12. ShortBus says:

    You all know you can opt out of receiving card offers, right? It takes two minutes: [www.optoutprescreen.com]

  13. theblackdog says:

    Citibank, Chase, and Discover all seem to really want my business, I get an offer from them every week.

  14. Toast442 says:

    Chase just recently decided they didn’t want me as a customer. I got a letter in the mail raising my interest rate to 29% on my personal card.

    I don’t normally carry a balance (occasionally on large purchases/emergencies for a month or two if I need it), never been late – couldn’t figure out why. They completely refused to lower the rate so I canceled my personal AND my business accounts with them. We’re in the process of moving our business banking away as well.

    Prior to this, they tried to cancel our business cards (which NEVER carry a balance.) It took intervention from a friend of a friend private banking rep to undo that mess. But the interest rate hike was the last straw.

    Guess I don’t make them enough money. Funny thing is I still get one or two offers from them every single week.

    AMEX was happy to take my business. Suck it Chase.

  15. Sudonum says:

    @ShortBus:
    Nah, these offers let me know I’m wanted and loved, even if it is only for my money.

  16. Remarkable. If they tighten offers out, it might be the start of actual fiscal responsibility by these companies?

    Any attempt in the source material to address revenue growth? You’d hate to see the publicly owned companies go for a strategy that’s going to bury their stock price. Quick tip to future CEO’s out there. The market loves growth, hates retreat.

  17. TechnoDestructo says:

    @Toast442:

    They’re starting to turn into something like the vending machines at airports (well, American airports). If you can make 3.50 selling 1 soda for 4 bucks, why would you bother trying to cater to the people who’ll get you 50 cents for selling it for a buck? You only need to keep 1 sucker out of those 7 you might have had otherwise.

    Of course they seem to be ignoring the fact that we cheap customers aren’t the ones costing them money…or at least, not all of us are. They’re costing THEMSELVES money by trying to dick us with bullshit fees and billing “errors.” I would probably call my credit card company once per year if it weren’t for things like that. Instead I was (before …supposedly… cancelelling my Chase card) wasting 15-30 minutes every couple of months. Money I only cost them through their own dishonest greed and/or stupidity.

  18. HooFoot says:

    Oh please. I have a family member who has no job, owes thousands in student loans, and has no credit history to speak of beyond the student loans. She got three credit card offers this week from three separate companies. One of them boasted about a guaranteed $2000 credit limit upon signing up for the card.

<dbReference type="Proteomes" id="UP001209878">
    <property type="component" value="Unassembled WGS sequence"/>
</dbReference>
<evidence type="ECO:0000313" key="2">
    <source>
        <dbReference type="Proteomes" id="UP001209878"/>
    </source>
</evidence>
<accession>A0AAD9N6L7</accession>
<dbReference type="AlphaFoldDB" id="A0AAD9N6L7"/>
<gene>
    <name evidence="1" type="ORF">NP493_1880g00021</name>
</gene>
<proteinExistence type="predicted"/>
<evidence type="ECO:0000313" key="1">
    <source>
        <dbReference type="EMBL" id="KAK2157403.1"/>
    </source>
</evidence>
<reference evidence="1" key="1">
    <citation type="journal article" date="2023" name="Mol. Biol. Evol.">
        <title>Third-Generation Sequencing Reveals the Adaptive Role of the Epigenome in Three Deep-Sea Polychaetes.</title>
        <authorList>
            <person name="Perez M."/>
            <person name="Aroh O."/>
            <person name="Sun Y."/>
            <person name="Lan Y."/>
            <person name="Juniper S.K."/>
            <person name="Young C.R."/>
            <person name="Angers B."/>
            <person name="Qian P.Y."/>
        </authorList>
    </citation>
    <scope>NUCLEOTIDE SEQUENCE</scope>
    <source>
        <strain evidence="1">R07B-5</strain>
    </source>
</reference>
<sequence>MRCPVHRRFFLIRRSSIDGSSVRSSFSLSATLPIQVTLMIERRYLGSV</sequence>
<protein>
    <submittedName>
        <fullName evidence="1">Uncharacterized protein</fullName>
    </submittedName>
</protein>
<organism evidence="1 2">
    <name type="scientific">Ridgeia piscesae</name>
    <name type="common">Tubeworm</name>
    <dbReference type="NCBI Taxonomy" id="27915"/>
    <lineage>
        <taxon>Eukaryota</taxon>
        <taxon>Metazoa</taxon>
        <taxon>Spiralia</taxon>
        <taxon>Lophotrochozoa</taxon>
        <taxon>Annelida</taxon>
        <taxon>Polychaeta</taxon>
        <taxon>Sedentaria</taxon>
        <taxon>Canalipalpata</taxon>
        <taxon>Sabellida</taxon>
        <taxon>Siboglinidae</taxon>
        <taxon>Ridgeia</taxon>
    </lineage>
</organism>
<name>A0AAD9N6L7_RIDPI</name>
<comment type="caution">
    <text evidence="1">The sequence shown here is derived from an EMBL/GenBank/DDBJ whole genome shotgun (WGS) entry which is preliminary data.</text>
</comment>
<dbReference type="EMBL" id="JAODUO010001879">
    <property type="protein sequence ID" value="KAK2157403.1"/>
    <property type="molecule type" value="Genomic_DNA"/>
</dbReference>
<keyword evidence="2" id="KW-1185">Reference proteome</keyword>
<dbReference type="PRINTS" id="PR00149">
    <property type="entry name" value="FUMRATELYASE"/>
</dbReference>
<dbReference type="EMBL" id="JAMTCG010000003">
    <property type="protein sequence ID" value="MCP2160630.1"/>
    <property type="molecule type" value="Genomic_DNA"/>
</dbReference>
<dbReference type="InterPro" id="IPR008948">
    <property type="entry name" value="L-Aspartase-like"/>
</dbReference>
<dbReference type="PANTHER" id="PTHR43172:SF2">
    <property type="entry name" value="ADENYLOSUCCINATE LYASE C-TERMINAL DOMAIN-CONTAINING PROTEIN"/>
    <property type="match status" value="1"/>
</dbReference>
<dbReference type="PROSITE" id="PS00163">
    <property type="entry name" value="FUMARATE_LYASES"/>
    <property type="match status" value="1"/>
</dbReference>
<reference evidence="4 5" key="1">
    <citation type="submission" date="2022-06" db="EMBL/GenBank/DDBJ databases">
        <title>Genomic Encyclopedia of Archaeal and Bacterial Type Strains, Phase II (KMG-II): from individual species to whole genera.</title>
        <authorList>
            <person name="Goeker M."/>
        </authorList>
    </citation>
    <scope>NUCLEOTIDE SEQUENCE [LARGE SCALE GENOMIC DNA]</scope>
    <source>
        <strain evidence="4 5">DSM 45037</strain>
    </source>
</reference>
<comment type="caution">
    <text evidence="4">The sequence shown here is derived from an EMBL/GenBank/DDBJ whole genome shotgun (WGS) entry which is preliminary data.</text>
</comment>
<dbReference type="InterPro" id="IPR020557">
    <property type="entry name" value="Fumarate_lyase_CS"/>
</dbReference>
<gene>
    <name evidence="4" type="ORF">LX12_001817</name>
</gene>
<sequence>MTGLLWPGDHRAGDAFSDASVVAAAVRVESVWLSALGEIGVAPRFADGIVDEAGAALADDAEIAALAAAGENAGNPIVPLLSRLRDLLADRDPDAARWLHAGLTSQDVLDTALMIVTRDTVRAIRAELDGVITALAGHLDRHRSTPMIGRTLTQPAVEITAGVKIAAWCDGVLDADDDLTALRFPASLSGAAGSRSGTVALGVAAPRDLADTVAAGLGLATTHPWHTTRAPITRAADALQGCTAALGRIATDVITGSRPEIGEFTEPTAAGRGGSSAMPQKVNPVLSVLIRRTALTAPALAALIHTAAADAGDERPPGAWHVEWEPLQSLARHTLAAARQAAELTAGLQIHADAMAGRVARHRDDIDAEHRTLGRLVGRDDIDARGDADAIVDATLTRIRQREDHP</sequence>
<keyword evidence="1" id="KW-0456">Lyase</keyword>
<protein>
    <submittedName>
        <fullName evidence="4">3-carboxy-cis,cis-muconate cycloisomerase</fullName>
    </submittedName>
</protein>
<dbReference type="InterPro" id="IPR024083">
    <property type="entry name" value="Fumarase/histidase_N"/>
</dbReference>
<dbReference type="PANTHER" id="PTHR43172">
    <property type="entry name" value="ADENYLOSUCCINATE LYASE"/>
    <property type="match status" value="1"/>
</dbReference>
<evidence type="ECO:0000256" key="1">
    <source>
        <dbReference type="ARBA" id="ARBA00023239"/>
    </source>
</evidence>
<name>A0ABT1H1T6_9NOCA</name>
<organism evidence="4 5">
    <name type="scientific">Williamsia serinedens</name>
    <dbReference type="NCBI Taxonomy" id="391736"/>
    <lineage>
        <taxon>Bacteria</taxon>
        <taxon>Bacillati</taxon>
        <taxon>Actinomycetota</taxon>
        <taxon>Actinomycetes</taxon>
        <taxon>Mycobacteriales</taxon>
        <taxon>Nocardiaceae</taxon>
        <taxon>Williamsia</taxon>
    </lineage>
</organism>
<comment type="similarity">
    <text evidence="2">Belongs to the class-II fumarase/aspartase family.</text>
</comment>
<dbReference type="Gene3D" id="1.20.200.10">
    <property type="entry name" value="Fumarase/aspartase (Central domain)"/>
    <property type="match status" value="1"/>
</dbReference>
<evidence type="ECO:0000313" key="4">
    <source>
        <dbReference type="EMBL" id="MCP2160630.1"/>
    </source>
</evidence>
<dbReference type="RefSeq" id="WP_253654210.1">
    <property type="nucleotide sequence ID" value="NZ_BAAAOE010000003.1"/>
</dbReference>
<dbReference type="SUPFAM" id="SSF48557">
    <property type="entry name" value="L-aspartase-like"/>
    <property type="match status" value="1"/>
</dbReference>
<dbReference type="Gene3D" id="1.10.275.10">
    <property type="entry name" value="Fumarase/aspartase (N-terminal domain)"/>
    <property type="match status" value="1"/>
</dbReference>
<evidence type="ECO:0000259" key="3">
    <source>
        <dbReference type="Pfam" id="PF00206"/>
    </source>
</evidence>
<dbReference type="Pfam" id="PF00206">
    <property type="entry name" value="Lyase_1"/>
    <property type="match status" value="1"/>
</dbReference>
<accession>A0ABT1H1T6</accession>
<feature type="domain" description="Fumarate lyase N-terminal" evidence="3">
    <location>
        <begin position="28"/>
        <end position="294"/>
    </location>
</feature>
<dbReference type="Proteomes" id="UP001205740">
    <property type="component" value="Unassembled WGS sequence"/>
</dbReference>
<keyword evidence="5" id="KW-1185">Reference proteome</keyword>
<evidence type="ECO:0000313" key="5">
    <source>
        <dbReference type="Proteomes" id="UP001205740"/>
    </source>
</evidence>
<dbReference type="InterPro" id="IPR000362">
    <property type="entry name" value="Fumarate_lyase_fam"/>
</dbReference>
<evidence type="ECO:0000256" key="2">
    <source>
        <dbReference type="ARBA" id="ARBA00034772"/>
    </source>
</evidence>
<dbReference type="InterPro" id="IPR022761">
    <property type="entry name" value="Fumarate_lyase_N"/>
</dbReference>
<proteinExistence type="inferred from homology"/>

To nobody’s suprise, the cards offered are terrible. 25% interest or more, $50 annual fees, minimum finance charges–even if you never bought anything on them, you would STILL lose money.

    I’m the first one to preach about personal responsibility, but these companies are shameless and appalling.

  19. SacraBos says:

    Darn. I can practically heat my home in the winter by burning credit card offers in the fireplace. I’m going to have to fill out bingo cards again.

  20. goodkitty says:

    @PotKettleBlack: Unless you’re Google or Microsoft, and even record quarterly profits will slash your stock prices because it wasn’t “enough growth.” Unless you’re Yahoo, where slashing your workforce by 25% just to stay afloat means your stock prices go up 64%*. Bizarro economics works!

    (*Yes, I know that was just because of Microsoft’s offer, but still, you can’t help but to smile at the fact that it’s still true.)

    I have always paid my bills on time, and never bought something I couldn’t afford nor needed credit. Because of that, I can’t get a credit card on decent terms, but several of my friends, who have had cards revoked, been kicked out of places, and spend every penny they have as soon as they get it, have cards up the wazoo. Bizarro economics works.

  21. digitalgimpus says:

    My guess is this will help nobody. People with limited (but good) credit history, or none at all will be denied, and people with moderate credit problems will get expanded credit lines. At the end of the day, being late on payments means more money for credit companies. Late fees/interest = profit.

  22. pestie says:

    its’ is never valid punctuation. It’s either it’s or its.